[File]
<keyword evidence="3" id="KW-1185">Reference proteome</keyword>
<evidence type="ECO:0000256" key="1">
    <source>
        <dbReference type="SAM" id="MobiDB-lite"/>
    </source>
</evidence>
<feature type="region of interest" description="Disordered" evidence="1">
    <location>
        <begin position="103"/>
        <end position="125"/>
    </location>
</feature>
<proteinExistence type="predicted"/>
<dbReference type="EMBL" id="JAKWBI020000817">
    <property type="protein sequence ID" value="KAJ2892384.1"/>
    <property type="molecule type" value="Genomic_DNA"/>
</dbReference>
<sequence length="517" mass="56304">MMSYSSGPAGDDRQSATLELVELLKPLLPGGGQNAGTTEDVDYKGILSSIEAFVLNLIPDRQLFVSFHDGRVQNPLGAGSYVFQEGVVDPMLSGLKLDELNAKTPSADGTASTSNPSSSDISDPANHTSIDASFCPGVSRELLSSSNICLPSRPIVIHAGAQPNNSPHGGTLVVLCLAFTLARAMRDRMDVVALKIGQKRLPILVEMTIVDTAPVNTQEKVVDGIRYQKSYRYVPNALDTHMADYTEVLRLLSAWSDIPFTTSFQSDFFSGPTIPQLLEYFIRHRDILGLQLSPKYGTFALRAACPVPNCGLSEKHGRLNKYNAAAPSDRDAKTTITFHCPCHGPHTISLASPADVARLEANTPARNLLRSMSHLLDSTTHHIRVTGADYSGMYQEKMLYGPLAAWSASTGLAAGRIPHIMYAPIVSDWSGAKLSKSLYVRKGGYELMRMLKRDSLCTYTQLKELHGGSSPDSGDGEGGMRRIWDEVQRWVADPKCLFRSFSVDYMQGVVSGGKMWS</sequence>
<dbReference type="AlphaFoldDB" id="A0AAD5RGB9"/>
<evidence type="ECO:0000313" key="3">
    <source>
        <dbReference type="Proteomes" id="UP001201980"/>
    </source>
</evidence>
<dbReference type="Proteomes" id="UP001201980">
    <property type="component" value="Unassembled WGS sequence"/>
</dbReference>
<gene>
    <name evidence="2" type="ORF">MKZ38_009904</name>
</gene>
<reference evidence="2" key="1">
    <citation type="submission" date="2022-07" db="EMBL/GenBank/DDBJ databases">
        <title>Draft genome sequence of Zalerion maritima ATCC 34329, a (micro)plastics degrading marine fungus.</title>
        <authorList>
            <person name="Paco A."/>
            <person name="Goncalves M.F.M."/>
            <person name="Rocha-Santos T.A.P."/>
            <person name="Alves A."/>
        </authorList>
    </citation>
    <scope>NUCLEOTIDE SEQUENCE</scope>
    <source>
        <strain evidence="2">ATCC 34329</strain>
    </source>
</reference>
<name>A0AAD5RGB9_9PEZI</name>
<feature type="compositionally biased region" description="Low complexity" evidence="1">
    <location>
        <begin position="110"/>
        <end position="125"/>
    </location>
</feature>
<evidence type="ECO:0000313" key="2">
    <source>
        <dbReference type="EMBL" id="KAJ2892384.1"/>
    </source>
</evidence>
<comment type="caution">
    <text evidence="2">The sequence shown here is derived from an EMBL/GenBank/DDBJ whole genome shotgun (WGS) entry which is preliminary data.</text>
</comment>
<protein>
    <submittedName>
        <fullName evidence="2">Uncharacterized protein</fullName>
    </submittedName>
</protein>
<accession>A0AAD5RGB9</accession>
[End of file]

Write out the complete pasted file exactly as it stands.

<keyword evidence="3" id="KW-1185">Reference proteome</keyword>
<evidence type="ECO:0000256" key="1">
    <source>
        <dbReference type="SAM" id="MobiDB-lite"/>
    </source>
</evidence>
<feature type="region of interest" description="Disordered" evidence="1">
    <location>
        <begin position="103"/>
        <end position="125"/>
    </location>
</feature>
<proteinExistence type="predicted"/>
<dbReference type="EMBL" id="JAKWBI020000817">
    <property type="protein sequence ID" value="KAJ2892384.1"/>
    <property type="molecule type" value="Genomic_DNA"/>
</dbReference>
<sequence length="517" mass="56304">MMSYSSGPAGDDRQSATLELVELLKPLLPGGGQNAGTTEDVDYKGILSSIEAFVLNLIPDRQLFVSFHDGRVQNPLGAGSYVFQEGVVDPMLSGLKLDELNAKTPSADGTASTSNPSSSDISDPANHTSIDASFCPGVSRELLSSSNICLPSRPIVIHAGAQPNNSPHGGTLVVLCLAFTLARAMRDRMDVVALKIGQKRLPILVEMTIVDTAPVNTQEKVVDGIRYQKSYRYVPNALDTHMADYTEVLRLLSAWSDIPFTTSFQSDFFSGPTIPQLLEYFIRHRDILGLQLSPKYGTFALRAACPVPNCGLSEKHGRLNKYNAAAPSDRDAKTTITFHCPCHGPHTISLASPADVARLEANTPARNLLRSMSHLLDSTTHHIRVTGADYSGMYQEKMLYGPLAAWSASTGLAAGRIPHIMYAPIVSDWSGAKLSKSLYVRKGGYELMRMLKRDSLCTYTQLKELHGGSSPDSGDGEGGMRRIWDEVQRWVADPKCLFRSFSVDYMQGVVSGGKMWS</sequence>
<dbReference type="AlphaFoldDB" id="A0AAD5RGB9"/>
<evidence type="ECO:0000313" key="3">
    <source>
        <dbReference type="Proteomes" id="UP001201980"/>
    </source>
</evidence>
<dbReference type="Proteomes" id="UP001201980">
    <property type="component" value="Unassembled WGS sequence"/>
</dbReference>
<gene>
    <name evidence="2" type="ORF">MKZ38_009904</name>
</gene>
<reference evidence="2" key="1">
    <citation type="submission" date="2022-07" db="EMBL/GenBank/DDBJ databases">
        <title>Draft genome sequence of Zalerion maritima ATCC 34329, a (micro)plastics degrading marine fungus.</title>
        <authorList>
            <person name="Paco A."/>
            <person name="Goncalves M.F.M."/>
            <person name="Rocha-Santos T.A.P."/>
            <person name="Alves A."/>
        </authorList>
    </citation>
    <scope>NUCLEOTIDE SEQUENCE</scope>
    <source>
        <strain evidence="2">ATCC 34329</strain>
    </source>
</reference>
<name>A0AAD5RGB9_9PEZI</name>
<feature type="compositionally biased region" description="Low complexity" evidence="1">
    <location>
        <begin position="110"/>
        <end position="125"/>
    </location>
</feature>
<evidence type="ECO:0000313" key="2">
    <source>
        <dbReference type="EMBL" id="KAJ2892384.1"/>
    </source>
</evidence>
<comment type="caution">
    <text evidence="2">The sequence shown here is derived from an EMBL/GenBank/DDBJ whole genome shotgun (WGS) entry which is preliminary data.</text>
</comment>
<protein>
    <submittedName>
        <fullName evidence="2">Uncharacterized protein</fullName>
    </submittedName>
</protein>
<accession>A0AAD5RGB9</accession>